Chinese Lilac

The Chinese lilac, Syringa ×chinensis, is a hybrid between S. × persica and S. vulgaris. This shrub is round-topped with arching branches. It flowers more profusely than the common lilac and grows 8 to 15 feet tall with a similar spread. Flowers are purple lilac in color and appear in mid-May. 

Syringa ×laciniata by HVPM dev AdobeStock
Syringa ×laciniata (6)
Syringa ×persica by Cynthia AdobeStock
Syringa ×persica (5)

Cutleaf Lilac

The cutleaf lilac, Syringa ×laciniata, has a low, dense, mounded form. Plants grow 6 to 8 feet tall and wide. The flowers are pale lilac in color and appear all along the stems. They occur in May. The foliage is lacy and fine-textured.

Persian Lilac

Syringa ×persica, the Persian lilac, is a graceful shrub with upright, arching branches. Plants grow 4 to 8 feet tall and spread 5 to 10 feet. The foliage is bluish green. Flowers are pale lilac in color and fragrant. They appear in mid-May. A nice plant, but often severely affected by powdery mildew.

Syringa microphylla 'Superba' by Marc AdobeStock
Syringa microphylla 'Superba'  (7)

Littleleaf Lilac

Syringa microphylla is commonly known as the littleleaf lilac. The foliage is about 1/4 the size of the common lilac, medium green in color above, grayish green and pubescent beneath. The plant grows 6 feet tall and 9 to 12 feet wide. Flowers are rosy lilac in color. The panicles are just 1 1/2 to 2 1/2 inches long and appear in late May to early June. The variety 'Superba' has single deep pink flowers.

Syringa ×prestoniae By Monika AdobeStock
Syringa ×prestoniae (8)

Preston Lilac

For later blossoms, try one of the Preston Lilacs, Syringa ×prestoniae, a cross between S. villosa and S. komarowii subsp. reflexa have resulted in the well known Preston lilacs. Preston lilacs have elongated leaves that are more resistant to powdery mildew. Their flowers have a spicier fragrance that is milder than many of the French hybrids.  Plants are reliably cold hardy to USDA Hardiness Zone 3. 

Cultivars of Preston Lilac

CultivarColorSingle/DoubleSize (feet)
Donald WymanPurpleS10-12
James McFarlanePinkS10
Miss CanadaPinkS10

Syringa villosa By Iveta SurgenieceWirestock Creators AdobeStock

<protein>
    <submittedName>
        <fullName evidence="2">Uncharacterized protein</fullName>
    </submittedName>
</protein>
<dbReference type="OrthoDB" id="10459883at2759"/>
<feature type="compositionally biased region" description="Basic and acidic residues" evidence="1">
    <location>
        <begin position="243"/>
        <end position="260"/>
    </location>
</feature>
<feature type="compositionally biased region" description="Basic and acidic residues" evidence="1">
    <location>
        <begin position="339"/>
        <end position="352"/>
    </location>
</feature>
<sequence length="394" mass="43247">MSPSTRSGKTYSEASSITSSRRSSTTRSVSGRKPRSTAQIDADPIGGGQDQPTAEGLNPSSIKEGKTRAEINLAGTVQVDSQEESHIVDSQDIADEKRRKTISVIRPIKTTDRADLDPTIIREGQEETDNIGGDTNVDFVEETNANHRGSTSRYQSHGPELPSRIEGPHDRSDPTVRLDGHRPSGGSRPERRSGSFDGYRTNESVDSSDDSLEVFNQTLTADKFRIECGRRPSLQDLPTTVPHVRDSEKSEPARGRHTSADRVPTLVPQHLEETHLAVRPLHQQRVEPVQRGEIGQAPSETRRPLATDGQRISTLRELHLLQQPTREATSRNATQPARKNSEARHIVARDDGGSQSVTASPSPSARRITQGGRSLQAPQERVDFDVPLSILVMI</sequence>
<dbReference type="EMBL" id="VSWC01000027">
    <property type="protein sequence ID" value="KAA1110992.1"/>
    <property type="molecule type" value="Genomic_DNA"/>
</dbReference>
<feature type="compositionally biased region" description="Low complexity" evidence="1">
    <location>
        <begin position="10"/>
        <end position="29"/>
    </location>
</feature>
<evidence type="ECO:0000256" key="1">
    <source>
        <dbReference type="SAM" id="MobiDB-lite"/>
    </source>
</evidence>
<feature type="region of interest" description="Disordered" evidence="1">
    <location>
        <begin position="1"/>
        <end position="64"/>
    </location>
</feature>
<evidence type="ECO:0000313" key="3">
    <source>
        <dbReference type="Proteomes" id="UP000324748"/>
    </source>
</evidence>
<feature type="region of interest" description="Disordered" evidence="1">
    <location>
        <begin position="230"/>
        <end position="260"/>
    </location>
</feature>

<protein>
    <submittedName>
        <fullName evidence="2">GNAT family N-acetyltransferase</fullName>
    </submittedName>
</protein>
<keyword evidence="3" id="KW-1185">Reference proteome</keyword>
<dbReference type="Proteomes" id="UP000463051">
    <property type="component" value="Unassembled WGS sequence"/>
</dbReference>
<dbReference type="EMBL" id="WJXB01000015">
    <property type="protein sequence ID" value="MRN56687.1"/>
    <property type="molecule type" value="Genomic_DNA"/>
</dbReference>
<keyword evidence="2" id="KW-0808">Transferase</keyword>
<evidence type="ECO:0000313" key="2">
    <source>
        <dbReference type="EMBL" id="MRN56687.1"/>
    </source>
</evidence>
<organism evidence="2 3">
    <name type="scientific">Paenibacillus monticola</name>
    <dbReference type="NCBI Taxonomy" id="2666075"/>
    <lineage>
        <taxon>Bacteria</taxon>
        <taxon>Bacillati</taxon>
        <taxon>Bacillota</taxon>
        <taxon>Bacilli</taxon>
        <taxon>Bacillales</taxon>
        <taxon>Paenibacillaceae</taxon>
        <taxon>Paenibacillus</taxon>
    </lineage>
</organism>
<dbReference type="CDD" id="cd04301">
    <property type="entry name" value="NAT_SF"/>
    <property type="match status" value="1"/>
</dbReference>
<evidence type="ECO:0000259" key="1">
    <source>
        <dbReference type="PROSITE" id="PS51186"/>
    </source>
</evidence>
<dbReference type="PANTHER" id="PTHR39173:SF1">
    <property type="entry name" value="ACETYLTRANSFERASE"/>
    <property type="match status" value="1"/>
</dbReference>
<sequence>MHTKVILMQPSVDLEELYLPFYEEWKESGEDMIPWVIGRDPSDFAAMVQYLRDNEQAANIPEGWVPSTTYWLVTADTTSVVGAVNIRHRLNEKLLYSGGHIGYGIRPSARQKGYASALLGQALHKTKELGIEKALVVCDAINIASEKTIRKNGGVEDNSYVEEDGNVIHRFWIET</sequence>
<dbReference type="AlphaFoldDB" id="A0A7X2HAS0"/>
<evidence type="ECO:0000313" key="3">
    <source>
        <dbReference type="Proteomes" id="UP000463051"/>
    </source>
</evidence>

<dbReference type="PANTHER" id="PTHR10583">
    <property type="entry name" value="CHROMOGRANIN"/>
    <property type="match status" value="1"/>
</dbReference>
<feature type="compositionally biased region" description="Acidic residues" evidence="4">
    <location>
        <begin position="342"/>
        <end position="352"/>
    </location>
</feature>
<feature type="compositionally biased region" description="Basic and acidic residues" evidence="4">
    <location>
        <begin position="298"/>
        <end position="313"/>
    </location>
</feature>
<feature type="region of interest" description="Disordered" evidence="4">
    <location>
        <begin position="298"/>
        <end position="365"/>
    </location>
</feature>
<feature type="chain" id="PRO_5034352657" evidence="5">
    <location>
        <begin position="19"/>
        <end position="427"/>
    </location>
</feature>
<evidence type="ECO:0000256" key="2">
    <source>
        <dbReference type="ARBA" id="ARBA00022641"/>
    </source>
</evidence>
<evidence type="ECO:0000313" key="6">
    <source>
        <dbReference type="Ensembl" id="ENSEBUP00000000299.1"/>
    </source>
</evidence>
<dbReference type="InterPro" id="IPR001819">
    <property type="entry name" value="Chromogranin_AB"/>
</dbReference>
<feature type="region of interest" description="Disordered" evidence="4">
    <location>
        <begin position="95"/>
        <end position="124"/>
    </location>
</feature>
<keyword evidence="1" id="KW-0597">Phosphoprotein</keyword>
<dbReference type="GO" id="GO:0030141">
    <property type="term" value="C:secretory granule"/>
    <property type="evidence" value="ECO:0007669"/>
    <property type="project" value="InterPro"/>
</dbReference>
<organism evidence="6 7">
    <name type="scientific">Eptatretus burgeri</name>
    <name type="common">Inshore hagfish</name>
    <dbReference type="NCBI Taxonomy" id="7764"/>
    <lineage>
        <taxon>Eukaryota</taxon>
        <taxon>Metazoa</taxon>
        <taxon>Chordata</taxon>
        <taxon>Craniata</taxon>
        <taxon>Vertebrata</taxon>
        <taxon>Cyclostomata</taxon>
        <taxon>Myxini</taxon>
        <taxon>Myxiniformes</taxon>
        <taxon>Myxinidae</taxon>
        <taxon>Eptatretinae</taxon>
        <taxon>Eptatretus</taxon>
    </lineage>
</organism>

Syringa villosa (9)

Late Lilac

Syringa villosa, the late lilac, grows 6 to 10 feet tall and 4 to 10 feet wide providing a dense plant for the shrub border. The rosy lilac to white flowers appear in mid to late May sometimes continuing into June. The flower panicles are 3 to 7 inches long.

Nodding Lilac

Nodding lilac, Syringa komarowii subsp. reflexa, grows 10 to 12 feet tall and wide. The purplish pink flowers are produced on 4 to 10 inch long panicles. This species is not fragrant and is hardy for growing zones 5 to 7.

Syringa reticulata by Cindy Haynes
Syringa reticulata (10)

Japanese Tree Lilac

Syringa reticulata, the Japanese tree lilac, grows 20 to 30 feet tall with a spread of 15 to 25 feet forming an oval to rounded-shaped small tree. The large, fragrant white flower panicles appear in early to mid-June. The fragrance of the flowers is privet-like.   It is one of the hardiest trees on the list, as trees are hardy to zone 3.  Trees are also noted for their smooth, dark cinnamon colored bark. 

'Ivory Silk' is an excellent cultivar that flowers well when young and has a more compact growth habit. Additional varieties include 'Chantilly Lace', 'Regent', and 'Summer Snow'. A related species, Syringa pekinensis, the Pekin lilac, is a smaller tree, growing just 15 to 20 feet tall. It is often multi-stemmed and finer in texture than the Japanese tree lilac. The flowers are creamy white on 3 to 6 inch long panicles in late May to June.

More Information

Photo credits: 1: Yuliya/AdobeStock; 2: Reimar/AdobeStock; 3: cristographic/AdobeStock; 4: Cynthia/AdobeStok; 5: Cynthia/AdobeStock; 6: HVPM dev/AdobeSoock; 7:Marc/AdobeStock; 8: Monika/AdobeStock; 9; Iveta Surgninew/AdobeStock; 10: Cindy Haynes

Last reviewed:
June 2024